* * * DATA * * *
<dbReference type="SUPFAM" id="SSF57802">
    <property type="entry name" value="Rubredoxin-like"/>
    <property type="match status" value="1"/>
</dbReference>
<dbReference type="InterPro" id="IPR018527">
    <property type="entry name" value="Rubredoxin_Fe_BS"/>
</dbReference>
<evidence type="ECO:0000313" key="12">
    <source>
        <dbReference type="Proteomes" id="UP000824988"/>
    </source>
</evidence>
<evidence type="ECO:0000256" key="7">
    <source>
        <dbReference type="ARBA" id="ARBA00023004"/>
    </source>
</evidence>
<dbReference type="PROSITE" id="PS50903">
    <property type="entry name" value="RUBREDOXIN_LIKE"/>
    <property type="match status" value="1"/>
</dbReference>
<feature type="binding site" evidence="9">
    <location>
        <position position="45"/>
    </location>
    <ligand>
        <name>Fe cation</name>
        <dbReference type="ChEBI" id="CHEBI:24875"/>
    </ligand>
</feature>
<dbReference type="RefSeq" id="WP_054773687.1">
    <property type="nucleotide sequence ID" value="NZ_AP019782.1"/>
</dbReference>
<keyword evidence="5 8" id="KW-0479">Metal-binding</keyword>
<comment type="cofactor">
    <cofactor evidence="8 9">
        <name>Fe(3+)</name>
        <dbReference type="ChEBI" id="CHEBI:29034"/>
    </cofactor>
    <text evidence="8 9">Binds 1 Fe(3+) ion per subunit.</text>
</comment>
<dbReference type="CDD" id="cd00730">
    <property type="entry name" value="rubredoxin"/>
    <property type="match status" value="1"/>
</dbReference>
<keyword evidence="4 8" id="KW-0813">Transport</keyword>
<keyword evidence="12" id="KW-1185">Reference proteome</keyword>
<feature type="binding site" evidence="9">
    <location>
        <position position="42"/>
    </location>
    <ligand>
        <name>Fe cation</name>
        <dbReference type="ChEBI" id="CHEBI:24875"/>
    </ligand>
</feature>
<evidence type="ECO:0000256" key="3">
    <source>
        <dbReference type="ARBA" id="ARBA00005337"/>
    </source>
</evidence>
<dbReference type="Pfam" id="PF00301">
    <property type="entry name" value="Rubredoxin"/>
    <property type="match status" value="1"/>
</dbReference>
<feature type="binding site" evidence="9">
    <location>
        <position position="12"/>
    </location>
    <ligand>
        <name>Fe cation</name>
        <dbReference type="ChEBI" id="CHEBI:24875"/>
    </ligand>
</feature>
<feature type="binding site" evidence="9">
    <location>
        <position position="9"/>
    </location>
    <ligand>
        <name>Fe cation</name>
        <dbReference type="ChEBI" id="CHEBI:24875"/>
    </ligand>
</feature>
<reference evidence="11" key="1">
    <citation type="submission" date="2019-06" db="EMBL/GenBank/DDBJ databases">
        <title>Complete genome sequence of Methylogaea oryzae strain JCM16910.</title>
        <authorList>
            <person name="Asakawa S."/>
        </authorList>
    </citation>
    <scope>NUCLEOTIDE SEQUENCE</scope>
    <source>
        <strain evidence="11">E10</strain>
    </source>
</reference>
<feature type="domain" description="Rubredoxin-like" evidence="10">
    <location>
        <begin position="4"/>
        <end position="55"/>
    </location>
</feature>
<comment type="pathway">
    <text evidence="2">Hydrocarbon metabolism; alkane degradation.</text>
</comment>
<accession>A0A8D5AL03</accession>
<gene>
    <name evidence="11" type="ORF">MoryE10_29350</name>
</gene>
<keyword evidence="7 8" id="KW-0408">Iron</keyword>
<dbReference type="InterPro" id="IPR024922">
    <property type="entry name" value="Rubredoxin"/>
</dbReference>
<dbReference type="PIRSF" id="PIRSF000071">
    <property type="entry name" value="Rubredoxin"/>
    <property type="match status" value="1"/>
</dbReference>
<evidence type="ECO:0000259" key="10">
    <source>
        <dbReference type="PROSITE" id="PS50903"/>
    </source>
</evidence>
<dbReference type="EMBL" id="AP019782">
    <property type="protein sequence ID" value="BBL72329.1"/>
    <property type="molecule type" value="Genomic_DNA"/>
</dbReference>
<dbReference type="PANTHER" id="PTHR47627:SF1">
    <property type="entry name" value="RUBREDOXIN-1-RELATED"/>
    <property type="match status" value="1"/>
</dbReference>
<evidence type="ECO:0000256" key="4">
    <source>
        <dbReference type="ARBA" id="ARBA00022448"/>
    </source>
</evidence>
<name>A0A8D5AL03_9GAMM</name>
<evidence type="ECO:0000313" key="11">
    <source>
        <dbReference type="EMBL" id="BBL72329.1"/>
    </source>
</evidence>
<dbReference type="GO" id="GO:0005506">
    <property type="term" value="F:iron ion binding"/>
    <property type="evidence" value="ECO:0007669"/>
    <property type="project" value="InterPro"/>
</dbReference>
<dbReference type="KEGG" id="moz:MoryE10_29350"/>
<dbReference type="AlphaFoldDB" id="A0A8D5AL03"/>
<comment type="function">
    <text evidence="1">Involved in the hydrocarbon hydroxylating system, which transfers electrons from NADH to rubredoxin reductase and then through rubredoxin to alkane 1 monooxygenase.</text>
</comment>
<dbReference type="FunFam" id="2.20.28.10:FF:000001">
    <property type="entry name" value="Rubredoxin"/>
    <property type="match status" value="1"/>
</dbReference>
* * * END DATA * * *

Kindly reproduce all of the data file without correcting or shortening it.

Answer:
<dbReference type="SUPFAM" id="SSF57802">
    <property type="entry name" value="Rubredoxin-like"/>
    <property type="match status" value="1"/>
</dbReference>
<dbReference type="InterPro" id="IPR018527">
    <property type="entry name" value="Rubredoxin_Fe_BS"/>
</dbReference>
<evidence type="ECO:0000313" key="12">
    <source>
        <dbReference type="Proteomes" id="UP000824988"/>
    </source>
</evidence>
<evidence type="ECO:0000256" key="7">
    <source>
        <dbReference type="ARBA" id="ARBA00023004"/>
    </source>
</evidence>
<dbReference type="PROSITE" id="PS50903">
    <property type="entry name" value="RUBREDOXIN_LIKE"/>
    <property type="match status" value="1"/>
</dbReference>
<feature type="binding site" evidence="9">
    <location>
        <position position="45"/>
    </location>
    <ligand>
        <name>Fe cation</name>
        <dbReference type="ChEBI" id="CHEBI:24875"/>
    </ligand>
</feature>
<dbReference type="RefSeq" id="WP_054773687.1">
    <property type="nucleotide sequence ID" value="NZ_AP019782.1"/>
</dbReference>
<keyword evidence="5 8" id="KW-0479">Metal-binding</keyword>
<comment type="cofactor">
    <cofactor evidence="8 9">
        <name>Fe(3+)</name>
        <dbReference type="ChEBI" id="CHEBI:29034"/>
    </cofactor>
    <text evidence="8 9">Binds 1 Fe(3+) ion per subunit.</text>
</comment>
<dbReference type="CDD" id="cd00730">
    <property type="entry name" value="rubredoxin"/>
    <property type="match status" value="1"/>
</dbReference>
<keyword evidence="4 8" id="KW-0813">Transport</keyword>
<keyword evidence="12" id="KW-1185">Reference proteome</keyword>
<feature type="binding site" evidence="9">
    <location>
        <position position="42"/>
    </location>
    <ligand>
        <name>Fe cation</name>
        <dbReference type="ChEBI" id="CHEBI:24875"/>
    </ligand>
</feature>
<evidence type="ECO:0000256" key="3">
    <source>
        <dbReference type="ARBA" id="ARBA00005337"/>
    </source>
</evidence>
<dbReference type="Pfam" id="PF00301">
    <property type="entry name" value="Rubredoxin"/>
    <property type="match status" value="1"/>
</dbReference>
<feature type="binding site" evidence="9">
    <location>
        <position position="12"/>
    </location>
    <ligand>
        <name>Fe cation</name>
        <dbReference type="ChEBI" id="CHEBI:24875"/>
    </ligand>
</feature>
<feature type="binding site" evidence="9">
    <location>
        <position position="9"/>
    </location>
    <ligand>
        <name>Fe cation</name>
        <dbReference type="ChEBI" id="CHEBI:24875"/>
    </ligand>
</feature>
<reference evidence="11" key="1">
    <citation type="submission" date="2019-06" db="EMBL/GenBank/DDBJ databases">
        <title>Complete genome sequence of Methylogaea oryzae strain JCM16910.</title>
        <authorList>
            <person name="Asakawa S."/>
        </authorList>
    </citation>
    <scope>NUCLEOTIDE SEQUENCE</scope>
    <source>
        <strain evidence="11">E10</strain>
    </source>
</reference>
<feature type="domain" description="Rubredoxin-like" evidence="10">
    <location>
        <begin position="4"/>
        <end position="55"/>
    </location>
</feature>
<comment type="pathway">
    <text evidence="2">Hydrocarbon metabolism; alkane degradation.</text>
</comment>
<accession>A0A8D5AL03</accession>
<gene>
    <name evidence="11" type="ORF">MoryE10_29350</name>
</gene>
<keyword evidence="7 8" id="KW-0408">Iron</keyword>
<dbReference type="InterPro" id="IPR024922">
    <property type="entry name" value="Rubredoxin"/>
</dbReference>
<dbReference type="PIRSF" id="PIRSF000071">
    <property type="entry name" value="Rubredoxin"/>
    <property type="match status" value="1"/>
</dbReference>
<evidence type="ECO:0000259" key="10">
    <source>
        <dbReference type="PROSITE" id="PS50903"/>
    </source>
</evidence>
<dbReference type="EMBL" id="AP019782">
    <property type="protein sequence ID" value="BBL72329.1"/>
    <property type="molecule type" value="Genomic_DNA"/>
</dbReference>
<dbReference type="PANTHER" id="PTHR47627:SF1">
    <property type="entry name" value="RUBREDOXIN-1-RELATED"/>
    <property type="match status" value="1"/>
</dbReference>
<evidence type="ECO:0000256" key="4">
    <source>
        <dbReference type="ARBA" id="ARBA00022448"/>
    </source>
</evidence>
<name>A0A8D5AL03_9GAMM</name>
<evidence type="ECO:0000313" key="11">
    <source>
        <dbReference type="EMBL" id="BBL72329.1"/>
    </source>
</evidence>
<dbReference type="GO" id="GO:0005506">
    <property type="term" value="F:iron ion binding"/>
    <property type="evidence" value="ECO:0007669"/>
    <property type="project" value="InterPro"/>
</dbReference>
<dbReference type="KEGG" id="moz:MoryE10_29350"/>
<dbReference type="AlphaFoldDB" id="A0A8D5AL03"/>
<comment type="function">
    <text evidence="1">Involved in the hydrocarbon hydroxylating system, which transfers electrons from NADH to rubredoxin reductase and then through rubredoxin to alkane 1 monooxygenase.</text>
</comment>
<dbReference type="FunFam" id="2.20.28.10:FF:000001">
    <property type="entry name" value="Rubredoxin"/>
    <property type="match status" value="1"/>
</dbReference>